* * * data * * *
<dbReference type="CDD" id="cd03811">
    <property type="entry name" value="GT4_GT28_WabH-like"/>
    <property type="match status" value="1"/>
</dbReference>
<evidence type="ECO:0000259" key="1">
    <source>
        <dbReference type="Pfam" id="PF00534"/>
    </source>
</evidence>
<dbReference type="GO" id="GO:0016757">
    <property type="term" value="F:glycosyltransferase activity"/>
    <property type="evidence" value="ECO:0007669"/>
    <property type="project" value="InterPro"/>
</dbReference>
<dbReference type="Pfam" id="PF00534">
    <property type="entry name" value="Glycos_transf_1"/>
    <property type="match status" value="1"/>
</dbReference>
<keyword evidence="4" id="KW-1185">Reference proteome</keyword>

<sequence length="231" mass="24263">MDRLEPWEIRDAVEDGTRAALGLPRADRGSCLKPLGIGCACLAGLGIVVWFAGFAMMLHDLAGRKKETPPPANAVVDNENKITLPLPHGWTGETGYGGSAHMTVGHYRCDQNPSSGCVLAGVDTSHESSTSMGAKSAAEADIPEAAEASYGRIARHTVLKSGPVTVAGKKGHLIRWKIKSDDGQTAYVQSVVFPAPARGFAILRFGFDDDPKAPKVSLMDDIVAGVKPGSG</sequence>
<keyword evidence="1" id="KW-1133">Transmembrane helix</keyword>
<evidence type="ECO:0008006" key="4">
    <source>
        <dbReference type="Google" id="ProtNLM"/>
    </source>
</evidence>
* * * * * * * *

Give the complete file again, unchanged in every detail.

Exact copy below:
<dbReference type="CDD" id="cd03811">
    <property type="entry name" value="GT4_GT28_WabH-like"/>
    <property type="match status" value="1"/>
</dbReference>
<evidence type="ECO:0000259" key="1">
    <source>
        <dbReference type="Pfam" id="PF00534"/>
    </source>
</evidence>
<dbReference type="GO" id="GO:0016757">
    <property type="term" value="F:glycosyltransferase activity"/>
    <property type="evidence" value="ECO:0007669"/>
    <property type="project" value="InterPro"/>
</dbReference>
<dbReference type="Pfam" id="PF00534">
    <property type="entry name" value="Glycos_transf_1"/>
    <property type="match status" value="1"/>
</dbReference>
<keyword evidence="4" id="KW-1185">Reference proteome</keyword>

<sequence length="231" mass="24263">MDRLEPWEIRDAVEDGTRAALGLPRADRGSCLKPLGIGCACLAGLGIVVWFAGFAMMLHDLAGRKKETPPPANAVVDNENKITLPLPHGWTGETGYGGSAHMTVGHYRCDQNPSSGCVLAGVDTSHESSTSMGAKSAAEADIPEAAEASYGRIARHTVLKSGPVTVAGKKGHLIRWKIKSDDGQTAYVQSVVFPAPARGFAILRFGFDDDPKAPKVSLMDDIVAGVKPGSG</sequence>
<keyword evidence="1" id="KW-1133">Transmembrane helix</keyword>
<evidence type="ECO:0008006" key="4">
    <source>
        <dbReference type="Google" id="ProtNLM"/>
    </source>
</evidence>